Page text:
When E.M. Forster sailed to Alexandria in the autumn of 1915 to take up a post as something called a “searcher”—a Red Cross functionary whose job it was to interview wounded soldiers about those still missing—he cannot have guessed at the magnitude of what he ended up finding. It certainly …

Why She Fell

A scene from the Broadway musical Spider-Man: Turn Off the Dark
Looking back at the Spider-Man fiasco, it’s possible to see the contours of a familiar story: a woman of great talent, overweening artistic ambition, and then humiliation. In the end, Julie Taymor got her Greek drama. Like a character in some Attic play, she was led by a single-minded passion to betray her truest self and abandon her greatest virtues. These, as her admirers have long recognized and she herself once seemed to know, lie not in elaborate Hollywood special effects that huge amounts of money can buy in order to make the fantastical seem real and persuasive, but in a very old-fashioned kind of magic that doesn’t pretend to be “real” at all.

The Mad Men Account

Christina Hendricks as Joan Holloway Harris, Elisabeth Moss as Peggy Olson, and Cara Buono as Faye Miller in Mad Men
That a soap opera decked out in high-end clothes (and concepts) should have received so much acclaim and is taken so seriously reminds you that fads depend as much on the willingness of the public to believe as on the cleverness of the people who invent them; as with many fads that take the form of infatuations with certain moments in the past, the Mad Men craze tells us far more about today than it does about yesterday. But just what in the world of the show do we want to possess? The clothes and furniture? The wicked behavior? The unpunished crassness? To my mind, it’s something else entirely, something unexpected and, in a way, almost touching.

Oscar Wilde, Classics Scholar

Oscar Wilde at the beginning of his American tour, 1882
When asked what he intended to do after finishing at Oxford, the young Oscar Wilde—who was already well known not only for his outré persona but for his brilliant achievements as a classics scholar—made it clear in which direction his ambitions lay. “God knows,” the twenty-three-year-old said, “I won’t be a dried-up Oxford don, anyhow. I’ll be a poet, a writer, a dramatist. Somehow or other I’ll be famous, and if not famous, I’ll be notorious.”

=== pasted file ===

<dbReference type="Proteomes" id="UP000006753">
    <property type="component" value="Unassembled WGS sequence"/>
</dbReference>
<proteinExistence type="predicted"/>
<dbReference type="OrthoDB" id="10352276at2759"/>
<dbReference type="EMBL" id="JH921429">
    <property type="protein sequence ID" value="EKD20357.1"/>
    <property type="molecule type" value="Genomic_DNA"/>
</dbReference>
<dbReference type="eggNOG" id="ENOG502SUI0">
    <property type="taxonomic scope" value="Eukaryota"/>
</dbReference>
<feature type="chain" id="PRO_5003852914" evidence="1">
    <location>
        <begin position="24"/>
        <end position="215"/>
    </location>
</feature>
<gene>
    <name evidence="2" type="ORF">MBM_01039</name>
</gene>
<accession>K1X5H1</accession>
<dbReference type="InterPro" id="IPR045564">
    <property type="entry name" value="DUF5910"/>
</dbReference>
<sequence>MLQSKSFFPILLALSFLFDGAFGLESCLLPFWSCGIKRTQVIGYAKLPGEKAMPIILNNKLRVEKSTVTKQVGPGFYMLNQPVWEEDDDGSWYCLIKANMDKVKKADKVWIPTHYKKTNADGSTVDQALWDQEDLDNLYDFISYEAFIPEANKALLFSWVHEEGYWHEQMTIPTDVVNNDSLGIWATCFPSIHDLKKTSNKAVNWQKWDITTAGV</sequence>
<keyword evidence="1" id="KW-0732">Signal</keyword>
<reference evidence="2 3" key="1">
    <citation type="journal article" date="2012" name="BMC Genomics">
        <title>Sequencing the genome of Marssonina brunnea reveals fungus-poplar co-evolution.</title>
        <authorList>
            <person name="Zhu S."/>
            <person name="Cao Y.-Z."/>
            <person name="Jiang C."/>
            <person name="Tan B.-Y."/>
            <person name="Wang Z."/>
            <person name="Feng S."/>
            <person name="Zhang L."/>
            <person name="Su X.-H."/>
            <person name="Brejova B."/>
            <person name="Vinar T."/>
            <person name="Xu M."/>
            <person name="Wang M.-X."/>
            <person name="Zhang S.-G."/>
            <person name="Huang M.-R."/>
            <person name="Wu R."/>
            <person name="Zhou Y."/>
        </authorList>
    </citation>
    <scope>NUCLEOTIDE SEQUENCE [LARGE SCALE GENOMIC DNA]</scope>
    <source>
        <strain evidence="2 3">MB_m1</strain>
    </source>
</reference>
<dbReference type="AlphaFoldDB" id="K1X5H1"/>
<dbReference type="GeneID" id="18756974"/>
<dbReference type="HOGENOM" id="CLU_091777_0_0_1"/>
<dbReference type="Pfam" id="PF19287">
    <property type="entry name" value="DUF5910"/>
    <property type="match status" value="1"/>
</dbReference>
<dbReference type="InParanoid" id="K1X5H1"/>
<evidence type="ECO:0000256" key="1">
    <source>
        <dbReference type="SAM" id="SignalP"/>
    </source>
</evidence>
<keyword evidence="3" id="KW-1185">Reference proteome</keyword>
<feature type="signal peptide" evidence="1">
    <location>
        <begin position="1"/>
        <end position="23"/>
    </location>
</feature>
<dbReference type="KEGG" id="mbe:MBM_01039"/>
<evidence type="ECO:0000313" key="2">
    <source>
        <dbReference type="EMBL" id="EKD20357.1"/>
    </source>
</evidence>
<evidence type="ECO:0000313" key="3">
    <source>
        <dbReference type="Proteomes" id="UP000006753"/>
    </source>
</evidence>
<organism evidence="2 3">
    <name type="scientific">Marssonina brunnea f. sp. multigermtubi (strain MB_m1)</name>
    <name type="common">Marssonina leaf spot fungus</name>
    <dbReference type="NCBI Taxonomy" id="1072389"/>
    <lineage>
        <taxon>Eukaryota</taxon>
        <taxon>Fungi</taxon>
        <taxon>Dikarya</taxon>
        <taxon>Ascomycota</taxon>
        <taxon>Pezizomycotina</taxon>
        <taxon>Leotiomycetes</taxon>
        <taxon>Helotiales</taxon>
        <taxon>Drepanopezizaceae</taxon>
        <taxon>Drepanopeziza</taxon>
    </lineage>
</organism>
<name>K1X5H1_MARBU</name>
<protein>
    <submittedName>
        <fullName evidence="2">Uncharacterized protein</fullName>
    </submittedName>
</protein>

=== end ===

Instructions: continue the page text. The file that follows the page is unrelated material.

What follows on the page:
Boys Will Be Boys

Edmund White, New York City, early 1980s
When Edmund White writes about the work of a contemporary author, he often finds a way to include an anecdote that shows that he has some personal connection, some social or even sexual history, with the writer in question. “I first met Chatwin in 1978 in New York,” he writes, …

The Wizard

Jake Sully’s avatar and Neytiri, his Na’vi love interest, looking out over the landscape of Pandora in James Cameron’s film Avatar
Two hugely popular “mashups”—homemade videos that humorously juxtapose material from different sources—that are currently making the rounds on the Internet seek to ridicule James Cameron’s visually ravishing and ideologically awkward new blockbuster, Avatar. In one, the portentous voice-over from the trailer for Disney’s Oscar-winning animated feature Pocahontas (1995) has been …

The Dream Director

The Russian film director Alexander Sokurov, 1998; photograph by Lise Sarfati
About halfway through Alexander Sokurov’s extraordinary 2002 film Russian Ark, a movie that takes the form of a surreal tour of the Hermitage in St. Petersburg, a woman who’s holding forth about a certain painting pauses to observe that “there are so many symbols we can only guess about.” Indeed.

A Wild Night in the Park

André De Shields as Teiresias and George Bartenieff as Cadmus in the Public Theater's production of Euripides' Bacchae, directed by JoAnne Akalaitis, at the Delacorte Theater in Central Park
Whatever else it may be—a stark symbolic drama about the conflict between nature and culture; a startlingly prescient “psychoanalytical” exploration of the dynamics of sexuality and repression; an eerie mystery-play celebrating the obscure power of divinity; or, simply, the work that offers the greatest single “specimen of sheer theatrical power” …


Like Orestes, the hero of the Greek tragedy to which its title alludes—and which, according to its author, has from the start provided his novel with its “underlying structure”—The Kindly Ones has been both extravagantly blessed and hideously cursed.

Oppie in New York

The Manhattan Project laboratory and staff in Los Alamos, New Mexico, in Act 1 of John Adams’s Doctor Atomic, directed by Penny Woolcock at the Metropolitan Opera, New York City, October 2008
Opera, that most extreme of the staged arts, has always made a routine of spectacularly violent endings—inventive homicides and suicides (poisoned bouquets, seppuku), grandiose self-immolations, a post-nuptial psychotic spree, even, as in Dialogues of the Carmelites, the occasional mass-guillotining. But it’s probably fair to say that, in terms of sheer …

Myres: Alexandria in 340 AD

When I learned the dreadful news, that Myres was dead, I went to his house, for all that I am loath to go inside the homes of Christians, above all those in mourning, or on feast-days. I stood there in a corridor. I didn’t …

‘As Good as Great Poetry Gets’

“Outside his poems Cavafy does not exist.” Seventy-five years after the death of “the Alexandrian” (as he is known in Greece), the early verdict of his fellow poet George Seferis—which must have seemed rather harsh in 1946, when the Constantine Cavafy who had existed in flesh and blood was still …

Evelyn Waugh Revisited

Holy Week of 1937 found Evelyn Waugh—thirty-three years old, solidly established in his literary career, and on the verge of a second marriage—at a Benedictine monastery in Ampleforth, in Yorkshire, where, as he noted in his diary, he whiled away the time “entertaining dumb little boys and monks.” It was …